Skip to Main Content

Office of Student Success

AMST 150A America and the World (3)

Examines America’s role in world history and the influence of world affairs on U.S. culture and society. Focuses on U.S. interdependence with African, European, Native American, Asian, and Polynesian civilizations, from 1492 to present.

AMST 202A American Experience: Culture and the Arts (3)

Literature and modern media; visual and performing arts; material culture and architecture; foodways and ritual as meaning-making processes that have shaped the diverse identities, spaces, and communities of the Americas. Writing emphasis, interdisciplinary perspectives.

AMST 220A Introduction to Indigenous Studies (3)

Interdisciplinary survey that examines the histories, politics, popular representations, self-representations, and contemporary issues of the indigenous peoples of the U.S. and its territories, including Native Americans, Alaska Natives, Kanaka Maoli, Chamorro, and Samoans.

ANTH 151A Emerging Humanity (3)

Introduction to human biological evolution and the archaeology of culture in the world prior to AD 1500. Restricted to students in the Honors Program.

ANTH 152A Culture and Humanity (3)

Introduction to cultural anthropology. How humans create, understand, order and modify their natural, social, supernatural and physical environments, and make meaning and order. Restricted to students in the Honors Program.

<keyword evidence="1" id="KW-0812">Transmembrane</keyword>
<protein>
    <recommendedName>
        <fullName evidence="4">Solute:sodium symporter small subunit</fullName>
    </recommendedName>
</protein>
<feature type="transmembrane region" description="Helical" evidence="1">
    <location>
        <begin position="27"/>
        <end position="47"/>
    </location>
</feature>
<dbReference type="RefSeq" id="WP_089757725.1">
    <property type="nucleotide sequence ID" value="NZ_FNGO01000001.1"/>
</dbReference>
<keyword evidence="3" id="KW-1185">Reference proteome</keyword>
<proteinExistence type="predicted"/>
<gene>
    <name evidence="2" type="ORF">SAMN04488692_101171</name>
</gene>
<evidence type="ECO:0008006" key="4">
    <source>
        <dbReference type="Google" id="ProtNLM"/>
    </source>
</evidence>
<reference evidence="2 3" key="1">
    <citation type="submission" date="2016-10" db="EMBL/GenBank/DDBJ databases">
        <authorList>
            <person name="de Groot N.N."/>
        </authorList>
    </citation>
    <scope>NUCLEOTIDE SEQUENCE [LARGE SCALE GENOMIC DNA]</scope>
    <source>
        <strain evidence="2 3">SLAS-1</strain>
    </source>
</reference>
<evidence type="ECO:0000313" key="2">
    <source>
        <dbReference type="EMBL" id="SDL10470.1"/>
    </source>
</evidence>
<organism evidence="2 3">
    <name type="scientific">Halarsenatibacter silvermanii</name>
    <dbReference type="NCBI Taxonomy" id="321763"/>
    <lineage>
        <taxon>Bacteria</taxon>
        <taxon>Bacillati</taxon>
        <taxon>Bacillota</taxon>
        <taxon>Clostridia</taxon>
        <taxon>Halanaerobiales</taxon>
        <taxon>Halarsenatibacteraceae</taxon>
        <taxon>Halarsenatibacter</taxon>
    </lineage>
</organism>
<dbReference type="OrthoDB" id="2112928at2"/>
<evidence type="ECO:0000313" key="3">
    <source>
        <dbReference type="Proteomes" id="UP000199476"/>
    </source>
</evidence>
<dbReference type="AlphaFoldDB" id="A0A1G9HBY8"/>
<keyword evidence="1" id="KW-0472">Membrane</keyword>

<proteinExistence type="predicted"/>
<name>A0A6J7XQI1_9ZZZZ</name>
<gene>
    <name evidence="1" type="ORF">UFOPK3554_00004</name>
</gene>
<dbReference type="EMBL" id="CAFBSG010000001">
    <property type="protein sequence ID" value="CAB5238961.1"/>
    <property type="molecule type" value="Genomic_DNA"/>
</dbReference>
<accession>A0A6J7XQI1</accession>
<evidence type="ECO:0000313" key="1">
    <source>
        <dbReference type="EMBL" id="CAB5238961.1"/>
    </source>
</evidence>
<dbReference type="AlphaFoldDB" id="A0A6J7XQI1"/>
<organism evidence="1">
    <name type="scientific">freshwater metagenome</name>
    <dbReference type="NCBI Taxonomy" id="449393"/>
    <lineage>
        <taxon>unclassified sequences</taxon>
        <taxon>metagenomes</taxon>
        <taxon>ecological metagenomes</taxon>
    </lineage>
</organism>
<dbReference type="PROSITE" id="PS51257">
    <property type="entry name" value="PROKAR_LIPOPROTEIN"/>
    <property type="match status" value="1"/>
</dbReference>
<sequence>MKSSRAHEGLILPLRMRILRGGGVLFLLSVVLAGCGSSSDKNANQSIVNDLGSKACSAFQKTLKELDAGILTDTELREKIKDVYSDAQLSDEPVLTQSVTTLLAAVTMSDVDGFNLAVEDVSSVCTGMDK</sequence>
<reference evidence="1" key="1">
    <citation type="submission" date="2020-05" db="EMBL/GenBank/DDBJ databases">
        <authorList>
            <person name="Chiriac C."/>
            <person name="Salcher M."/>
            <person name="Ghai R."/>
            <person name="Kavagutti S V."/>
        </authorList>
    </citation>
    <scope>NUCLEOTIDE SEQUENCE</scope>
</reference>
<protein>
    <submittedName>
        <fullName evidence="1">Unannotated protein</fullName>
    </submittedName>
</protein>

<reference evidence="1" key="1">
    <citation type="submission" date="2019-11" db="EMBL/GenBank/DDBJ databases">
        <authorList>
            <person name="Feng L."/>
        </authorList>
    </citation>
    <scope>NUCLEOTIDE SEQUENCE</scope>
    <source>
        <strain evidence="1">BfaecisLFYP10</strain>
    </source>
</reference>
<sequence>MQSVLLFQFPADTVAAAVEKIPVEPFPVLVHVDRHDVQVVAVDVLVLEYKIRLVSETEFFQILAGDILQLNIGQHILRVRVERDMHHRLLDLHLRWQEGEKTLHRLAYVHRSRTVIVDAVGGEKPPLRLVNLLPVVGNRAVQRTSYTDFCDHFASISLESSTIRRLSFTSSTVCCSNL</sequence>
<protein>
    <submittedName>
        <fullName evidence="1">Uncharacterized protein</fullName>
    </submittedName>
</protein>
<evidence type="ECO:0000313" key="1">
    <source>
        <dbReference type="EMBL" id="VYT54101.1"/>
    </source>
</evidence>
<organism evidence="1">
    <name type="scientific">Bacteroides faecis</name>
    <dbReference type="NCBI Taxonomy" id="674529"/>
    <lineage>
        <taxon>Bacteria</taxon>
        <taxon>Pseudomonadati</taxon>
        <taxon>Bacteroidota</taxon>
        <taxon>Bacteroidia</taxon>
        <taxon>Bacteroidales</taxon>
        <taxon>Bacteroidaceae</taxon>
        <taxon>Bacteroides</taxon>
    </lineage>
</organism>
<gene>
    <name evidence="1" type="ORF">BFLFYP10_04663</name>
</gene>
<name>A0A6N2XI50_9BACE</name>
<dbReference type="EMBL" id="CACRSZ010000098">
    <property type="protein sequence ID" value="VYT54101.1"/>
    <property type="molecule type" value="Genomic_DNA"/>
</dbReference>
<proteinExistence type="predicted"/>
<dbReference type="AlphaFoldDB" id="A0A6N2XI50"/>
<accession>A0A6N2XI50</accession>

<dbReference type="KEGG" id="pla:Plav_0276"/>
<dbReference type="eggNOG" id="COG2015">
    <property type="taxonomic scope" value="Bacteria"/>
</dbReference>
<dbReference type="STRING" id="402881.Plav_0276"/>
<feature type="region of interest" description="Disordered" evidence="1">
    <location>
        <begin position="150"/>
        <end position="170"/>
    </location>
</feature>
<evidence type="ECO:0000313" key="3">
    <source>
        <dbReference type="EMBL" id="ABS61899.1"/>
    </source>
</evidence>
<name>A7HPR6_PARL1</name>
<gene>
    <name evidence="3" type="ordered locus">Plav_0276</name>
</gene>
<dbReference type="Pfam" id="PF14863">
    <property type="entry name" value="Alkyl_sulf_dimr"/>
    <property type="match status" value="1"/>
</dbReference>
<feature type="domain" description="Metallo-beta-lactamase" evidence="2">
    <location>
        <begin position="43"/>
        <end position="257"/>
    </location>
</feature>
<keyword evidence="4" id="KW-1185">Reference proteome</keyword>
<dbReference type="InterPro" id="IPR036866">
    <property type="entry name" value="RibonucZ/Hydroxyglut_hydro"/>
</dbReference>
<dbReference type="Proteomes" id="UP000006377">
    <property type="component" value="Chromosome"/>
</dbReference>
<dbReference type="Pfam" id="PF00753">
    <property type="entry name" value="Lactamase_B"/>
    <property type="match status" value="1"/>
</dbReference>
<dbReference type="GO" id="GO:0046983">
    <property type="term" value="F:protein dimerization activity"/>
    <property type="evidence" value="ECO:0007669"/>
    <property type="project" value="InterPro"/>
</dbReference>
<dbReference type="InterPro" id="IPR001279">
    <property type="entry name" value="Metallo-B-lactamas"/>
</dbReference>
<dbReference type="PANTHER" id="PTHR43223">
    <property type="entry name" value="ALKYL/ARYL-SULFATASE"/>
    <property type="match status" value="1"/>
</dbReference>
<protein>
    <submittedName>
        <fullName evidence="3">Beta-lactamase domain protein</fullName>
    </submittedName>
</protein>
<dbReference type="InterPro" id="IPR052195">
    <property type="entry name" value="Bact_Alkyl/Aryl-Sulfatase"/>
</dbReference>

ART 101A Introduction to the Visual Arts (3)

Nature of the world’s visual arts and their influences on personal expression. Lectures, demonstrations, and studio practice. (Not for art majors or minors)

ART 175A Survey of Global Art I (3)

Art produced in Asia, Africa, Native America, Europe, and the Pacific Islands, from prehistory to the 15th century. Religious and philosophical ideas expressed in architecture, painting, prints, sculpture, applied art, body art, and textiles. (Fall only)

ART 176A Survey of Global Art II (3)

Art produced in Asia, Africa, Native America, Europe, and the Pacific Islands, from the 15th century to the present. Religious and philosophical ideas expressed in architecture, painting, prints, sculpture, applied art, body art, and textiles. (Spring only)

ASTR 110A Survey of Astronomy (3)

Introduction to the astronomical universe: sky and celestial objects, planetary motion, planets and the Solar System, Sun and stars, the Milky Way and galaxies, cosmology and the universe.

BOT 101A General Botany (3)

Growth, functions, and evolution of plants; their relations to the environment and particularly to humans and human activities.

CHEM 181A Honors General Chemistry (4)

Rigorous, in-depth introduction to chemical principles with emphasis on experimental and applied aspects of modern chemistry. Students who successfully completed 161 or 171 with a grade of C or better will not be allowed to enroll in 181A without instructor override. Students who successfully complete 181A with a grade of C or better will not be allowed to enroll in 161 or 171 without instructor override. Pre: satisfactory placement exam score and MATH 215 (or concurrent) or MATH 241 (or concurrent) or MATH 251A (or concurrent) with a minimum grade of C. (Fall only)

CHN 101A Elementary Mandarin (4)

Listening, speaking, reading, writing, grammar. Meets one hour, four times a week. Pre: placement test.

CHN 102A Elementary Mandarin (4)

Continuation of 101. Pre: 101 or consent.

CHN 201A Intermediate Mandarin (4)

Continuation of 101 and 102. Meets one hour a day, four times a week. Pre: 102 or 103 or 105; or consent.

COMG 151A Personal and Public Speech (3)

Develops communication skills necessary to function effectively in today’s society. Students will enhance their communication skills in one-on-one situations, public speaking, and small group situations. Ideal for new majors and non-majors.